Written and Illustrated by Emma
Breath caught in my throat.
Heart pounding and blood rushing in my ears.
Eyes searching, darting back and forth.
Palms sweaty, mouth dry.
Did I miss something? The dream was so vivid, I was certain. ‘Should I ask?’ – I think for a millisecond and before I know it, the words have tumbled out of my mouth with a nervous laugh “Are you sure there is only one? I…..I had a dream it was twins.”
The sonographer scans across “Oh, yes, there’s the other one!”
I am sure he’s having me on. Toying with me. And I am in shock. I am in tears with my hands over my face.
I can’t believe it, I was right.
I am allowed a couple of minutes to pull myself together, to laugh a little hysterically with my husband (because we truly have no idea what this means as first time parents) before I am ushered upstairs for further monitoring where I discover the second shock: I am carrying high risk babies.
The battle had started years earlier. If I am honest, it started in 1998 when I can vividly remember the most excruciating monthly periods rendering me completely bedridden. This was normal. All the women in my family suffered this way. So it was an ordinary, accepted, very difficult to explain interruption to life, but never understood, and certainly not recommended for medical intervention.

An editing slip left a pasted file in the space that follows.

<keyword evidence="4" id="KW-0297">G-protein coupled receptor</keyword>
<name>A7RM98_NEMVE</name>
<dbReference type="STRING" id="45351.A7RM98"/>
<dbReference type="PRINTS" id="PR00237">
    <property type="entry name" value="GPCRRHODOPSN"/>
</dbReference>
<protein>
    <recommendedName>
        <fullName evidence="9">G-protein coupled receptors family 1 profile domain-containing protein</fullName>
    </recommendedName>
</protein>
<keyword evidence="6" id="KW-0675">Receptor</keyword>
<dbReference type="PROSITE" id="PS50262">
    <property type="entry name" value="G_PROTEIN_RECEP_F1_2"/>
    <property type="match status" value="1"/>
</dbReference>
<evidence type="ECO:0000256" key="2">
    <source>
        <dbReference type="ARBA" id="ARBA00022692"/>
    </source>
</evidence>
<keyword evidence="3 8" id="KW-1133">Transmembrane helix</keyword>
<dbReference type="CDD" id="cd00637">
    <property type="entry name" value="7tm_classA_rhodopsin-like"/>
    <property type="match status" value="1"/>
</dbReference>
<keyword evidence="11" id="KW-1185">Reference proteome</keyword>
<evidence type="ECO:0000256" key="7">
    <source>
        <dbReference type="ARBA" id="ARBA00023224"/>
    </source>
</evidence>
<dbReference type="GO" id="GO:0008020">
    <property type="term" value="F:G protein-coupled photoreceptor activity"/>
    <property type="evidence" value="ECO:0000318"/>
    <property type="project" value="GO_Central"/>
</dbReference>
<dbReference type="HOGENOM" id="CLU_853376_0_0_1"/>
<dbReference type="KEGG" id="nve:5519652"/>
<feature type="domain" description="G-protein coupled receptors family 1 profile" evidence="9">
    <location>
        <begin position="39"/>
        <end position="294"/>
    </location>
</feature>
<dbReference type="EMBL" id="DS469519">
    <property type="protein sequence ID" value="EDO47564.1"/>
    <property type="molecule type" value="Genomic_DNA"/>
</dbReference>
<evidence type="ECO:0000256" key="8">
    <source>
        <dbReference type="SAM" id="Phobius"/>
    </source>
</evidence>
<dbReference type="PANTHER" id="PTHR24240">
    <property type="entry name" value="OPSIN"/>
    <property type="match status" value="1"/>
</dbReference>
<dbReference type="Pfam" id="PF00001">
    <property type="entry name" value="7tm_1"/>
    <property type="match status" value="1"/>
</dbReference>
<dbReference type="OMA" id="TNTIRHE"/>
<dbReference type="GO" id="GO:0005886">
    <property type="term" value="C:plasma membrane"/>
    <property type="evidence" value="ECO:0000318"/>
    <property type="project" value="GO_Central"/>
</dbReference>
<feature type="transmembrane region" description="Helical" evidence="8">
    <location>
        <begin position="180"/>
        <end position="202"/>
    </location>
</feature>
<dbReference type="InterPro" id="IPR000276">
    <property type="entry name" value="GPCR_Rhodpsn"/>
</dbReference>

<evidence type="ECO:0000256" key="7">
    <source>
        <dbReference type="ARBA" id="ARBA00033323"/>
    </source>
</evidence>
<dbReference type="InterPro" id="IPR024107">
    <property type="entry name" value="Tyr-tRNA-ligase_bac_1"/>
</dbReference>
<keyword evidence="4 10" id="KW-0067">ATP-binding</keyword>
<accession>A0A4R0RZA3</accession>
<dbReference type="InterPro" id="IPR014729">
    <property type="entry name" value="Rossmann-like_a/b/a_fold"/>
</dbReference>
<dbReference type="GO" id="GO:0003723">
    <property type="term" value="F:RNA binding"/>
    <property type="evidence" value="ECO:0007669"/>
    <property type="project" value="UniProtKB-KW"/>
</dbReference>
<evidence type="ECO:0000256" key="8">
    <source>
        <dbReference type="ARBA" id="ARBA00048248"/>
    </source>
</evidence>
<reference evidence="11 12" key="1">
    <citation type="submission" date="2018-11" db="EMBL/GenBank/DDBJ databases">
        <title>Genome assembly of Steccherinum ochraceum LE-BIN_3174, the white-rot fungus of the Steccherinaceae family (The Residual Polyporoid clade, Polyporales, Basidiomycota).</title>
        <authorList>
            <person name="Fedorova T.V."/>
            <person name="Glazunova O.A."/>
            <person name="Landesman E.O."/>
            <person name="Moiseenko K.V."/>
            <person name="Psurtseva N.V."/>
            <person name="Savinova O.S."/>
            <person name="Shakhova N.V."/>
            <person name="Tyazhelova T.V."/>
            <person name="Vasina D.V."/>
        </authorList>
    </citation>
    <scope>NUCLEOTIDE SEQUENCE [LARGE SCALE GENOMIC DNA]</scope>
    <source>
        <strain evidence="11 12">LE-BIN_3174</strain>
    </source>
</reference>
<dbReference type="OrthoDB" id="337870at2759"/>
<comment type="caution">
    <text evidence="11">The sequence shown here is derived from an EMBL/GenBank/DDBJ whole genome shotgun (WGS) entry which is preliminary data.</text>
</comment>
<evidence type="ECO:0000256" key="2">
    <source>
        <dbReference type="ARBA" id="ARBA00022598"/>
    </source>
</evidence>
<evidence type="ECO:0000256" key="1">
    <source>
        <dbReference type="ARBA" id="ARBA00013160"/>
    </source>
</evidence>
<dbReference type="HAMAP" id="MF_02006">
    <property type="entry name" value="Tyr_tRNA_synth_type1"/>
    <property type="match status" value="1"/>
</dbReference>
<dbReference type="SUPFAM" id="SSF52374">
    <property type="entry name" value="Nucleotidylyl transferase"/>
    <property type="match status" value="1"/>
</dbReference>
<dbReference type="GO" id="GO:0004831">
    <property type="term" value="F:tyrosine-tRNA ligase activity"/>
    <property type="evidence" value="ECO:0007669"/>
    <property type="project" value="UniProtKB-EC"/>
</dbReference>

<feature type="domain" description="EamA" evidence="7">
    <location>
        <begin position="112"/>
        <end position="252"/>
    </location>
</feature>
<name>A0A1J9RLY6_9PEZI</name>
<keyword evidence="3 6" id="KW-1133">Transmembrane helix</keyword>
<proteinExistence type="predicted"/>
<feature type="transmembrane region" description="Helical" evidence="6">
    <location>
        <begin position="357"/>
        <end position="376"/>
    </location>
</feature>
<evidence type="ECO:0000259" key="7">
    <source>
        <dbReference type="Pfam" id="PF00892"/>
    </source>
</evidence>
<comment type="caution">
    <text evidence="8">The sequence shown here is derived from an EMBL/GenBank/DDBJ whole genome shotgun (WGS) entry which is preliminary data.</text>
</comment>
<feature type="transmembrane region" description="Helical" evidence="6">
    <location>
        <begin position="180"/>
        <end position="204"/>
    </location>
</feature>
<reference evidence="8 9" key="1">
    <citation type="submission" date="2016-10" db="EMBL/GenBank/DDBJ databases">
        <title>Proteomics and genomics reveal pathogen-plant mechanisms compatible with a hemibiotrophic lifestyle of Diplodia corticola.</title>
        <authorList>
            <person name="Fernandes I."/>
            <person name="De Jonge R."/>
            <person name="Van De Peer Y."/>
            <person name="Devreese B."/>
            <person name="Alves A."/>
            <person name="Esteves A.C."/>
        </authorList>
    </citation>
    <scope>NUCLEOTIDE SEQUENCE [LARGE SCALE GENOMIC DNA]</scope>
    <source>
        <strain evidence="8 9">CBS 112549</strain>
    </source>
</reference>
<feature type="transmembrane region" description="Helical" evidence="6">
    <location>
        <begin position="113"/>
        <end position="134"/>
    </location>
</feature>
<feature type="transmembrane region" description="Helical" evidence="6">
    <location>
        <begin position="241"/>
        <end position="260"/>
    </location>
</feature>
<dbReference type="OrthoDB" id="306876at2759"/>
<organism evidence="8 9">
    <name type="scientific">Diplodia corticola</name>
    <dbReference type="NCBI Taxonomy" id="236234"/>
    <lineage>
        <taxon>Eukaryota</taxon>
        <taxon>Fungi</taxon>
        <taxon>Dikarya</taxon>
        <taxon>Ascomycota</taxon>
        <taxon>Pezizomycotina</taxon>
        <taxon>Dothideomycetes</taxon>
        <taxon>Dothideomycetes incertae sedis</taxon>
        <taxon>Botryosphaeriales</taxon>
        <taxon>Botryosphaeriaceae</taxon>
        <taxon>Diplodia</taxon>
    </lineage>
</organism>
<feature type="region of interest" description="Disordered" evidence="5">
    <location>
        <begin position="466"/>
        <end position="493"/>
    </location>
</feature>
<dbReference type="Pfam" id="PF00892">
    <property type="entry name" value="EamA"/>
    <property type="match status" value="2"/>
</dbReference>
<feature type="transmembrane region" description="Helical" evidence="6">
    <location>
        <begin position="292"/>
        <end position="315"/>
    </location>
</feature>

Not until we decided it was time to have a family.
My story could have been far worse. The stress and anxiety could have been prolonged were it not for the intervention of modern medicine. We were incredibly fortunate that I entered my child-rearing years when a knowledge of endometriosis and surgical solutions were available, and that we met the right doctor to diagnose my condition with only nine months of ‘trying’ under our belt.
I was angry. Absolutely furious that my body had let me down. That my only option was to cut it out – that it would not be a cure, nor would it guarantee me children. I was nervous, hopeful and frustrated that of all the hard work and achievement – of all the control I had over other areas of my life – I had none over this one.
The battle was physical and mental. Taking all of the ‘what ifs’ and negative storylines and stopping them in their tracks, not allowing them into the gates; thwarting their mission to capture the castle.
I proactively wrote down affirmations to replace them; to repeat and forge new pathways, create fresh synapses and hold the fort while the battle raged.
Ours is a miracle.
Falling pregnant immediately post-surgery and naturally with identical twins. The pregnancy was extraordinarily tough, but my anxiety was countered with compulsory fortnightly screenings due to a high risk of twin to twin transfusion (where babies sharing a placenta can unequally receive blood flow leaving significant issues for both babies.)
The tale is a long one, immersed in the intricacies of individual anxiety and the complexities of childhood trauma – but delivers two beautiful, healthy blossoms in conclusion of chapter one – with a lifetime of pages to follow.